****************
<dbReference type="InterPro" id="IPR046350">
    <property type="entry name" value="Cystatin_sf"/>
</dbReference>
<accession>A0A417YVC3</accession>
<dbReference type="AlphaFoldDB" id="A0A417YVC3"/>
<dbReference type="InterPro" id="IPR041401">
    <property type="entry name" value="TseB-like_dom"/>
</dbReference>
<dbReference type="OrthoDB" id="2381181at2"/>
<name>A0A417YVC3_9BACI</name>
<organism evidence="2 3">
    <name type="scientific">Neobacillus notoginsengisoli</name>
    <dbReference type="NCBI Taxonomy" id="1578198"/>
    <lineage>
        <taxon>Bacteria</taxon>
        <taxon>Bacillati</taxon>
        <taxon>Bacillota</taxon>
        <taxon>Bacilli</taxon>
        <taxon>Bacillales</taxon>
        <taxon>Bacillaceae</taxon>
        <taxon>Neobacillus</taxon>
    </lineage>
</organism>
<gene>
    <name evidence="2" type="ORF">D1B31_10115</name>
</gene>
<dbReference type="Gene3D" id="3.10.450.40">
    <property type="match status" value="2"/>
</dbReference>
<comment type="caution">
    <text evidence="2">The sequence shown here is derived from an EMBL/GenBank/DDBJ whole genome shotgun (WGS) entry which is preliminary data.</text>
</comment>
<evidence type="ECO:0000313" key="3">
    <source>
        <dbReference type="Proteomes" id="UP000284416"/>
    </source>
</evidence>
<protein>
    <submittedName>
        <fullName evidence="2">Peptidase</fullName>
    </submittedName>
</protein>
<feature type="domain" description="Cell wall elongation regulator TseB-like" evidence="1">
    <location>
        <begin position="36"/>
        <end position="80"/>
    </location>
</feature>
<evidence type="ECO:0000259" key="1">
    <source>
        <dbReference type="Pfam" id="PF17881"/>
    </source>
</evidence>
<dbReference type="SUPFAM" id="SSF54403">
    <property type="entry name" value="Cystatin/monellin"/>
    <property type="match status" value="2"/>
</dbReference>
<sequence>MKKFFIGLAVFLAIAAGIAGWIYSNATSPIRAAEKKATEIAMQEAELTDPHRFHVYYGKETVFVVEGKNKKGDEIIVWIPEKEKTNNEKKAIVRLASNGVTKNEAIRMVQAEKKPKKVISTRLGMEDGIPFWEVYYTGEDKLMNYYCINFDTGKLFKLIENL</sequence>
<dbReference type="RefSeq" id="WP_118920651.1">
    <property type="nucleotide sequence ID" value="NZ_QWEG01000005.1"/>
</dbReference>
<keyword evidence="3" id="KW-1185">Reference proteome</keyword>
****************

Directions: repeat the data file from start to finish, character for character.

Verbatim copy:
<dbReference type="InterPro" id="IPR046350">
    <property type="entry name" value="Cystatin_sf"/>
</dbReference>
<accession>A0A417YVC3</accession>
<dbReference type="AlphaFoldDB" id="A0A417YVC3"/>
<dbReference type="InterPro" id="IPR041401">
    <property type="entry name" value="TseB-like_dom"/>
</dbReference>
<dbReference type="OrthoDB" id="2381181at2"/>
<name>A0A417YVC3_9BACI</name>
<organism evidence="2 3">
    <name type="scientific">Neobacillus notoginsengisoli</name>
    <dbReference type="NCBI Taxonomy" id="1578198"/>
    <lineage>
        <taxon>Bacteria</taxon>
        <taxon>Bacillati</taxon>
        <taxon>Bacillota</taxon>
        <taxon>Bacilli</taxon>
        <taxon>Bacillales</taxon>
        <taxon>Bacillaceae</taxon>
        <taxon>Neobacillus</taxon>
    </lineage>
</organism>
<gene>
    <name evidence="2" type="ORF">D1B31_10115</name>
</gene>
<dbReference type="Gene3D" id="3.10.450.40">
    <property type="match status" value="2"/>
</dbReference>
<comment type="caution">
    <text evidence="2">The sequence shown here is derived from an EMBL/GenBank/DDBJ whole genome shotgun (WGS) entry which is preliminary data.</text>
</comment>
<evidence type="ECO:0000313" key="3">
    <source>
        <dbReference type="Proteomes" id="UP000284416"/>
    </source>
</evidence>
<protein>
    <submittedName>
        <fullName evidence="2">Peptidase</fullName>
    </submittedName>
</protein>
<feature type="domain" description="Cell wall elongation regulator TseB-like" evidence="1">
    <location>
        <begin position="36"/>
        <end position="80"/>
    </location>
</feature>
<evidence type="ECO:0000259" key="1">
    <source>
        <dbReference type="Pfam" id="PF17881"/>
    </source>
</evidence>
<dbReference type="SUPFAM" id="SSF54403">
    <property type="entry name" value="Cystatin/monellin"/>
    <property type="match status" value="2"/>
</dbReference>
<sequence>MKKFFIGLAVFLAIAAGIAGWIYSNATSPIRAAEKKATEIAMQEAELTDPHRFHVYYGKETVFVVEGKNKKGDEIIVWIPEKEKTNNEKKAIVRLASNGVTKNEAIRMVQAEKKPKKVISTRLGMEDGIPFWEVYYTGEDKLMNYYCINFDTGKLFKLIENL</sequence>
<dbReference type="RefSeq" id="WP_118920651.1">
    <property type="nucleotide sequence ID" value="NZ_QWEG01000005.1"/>
</dbReference>
<keyword evidence="3" id="KW-1185">Reference proteome</keyword>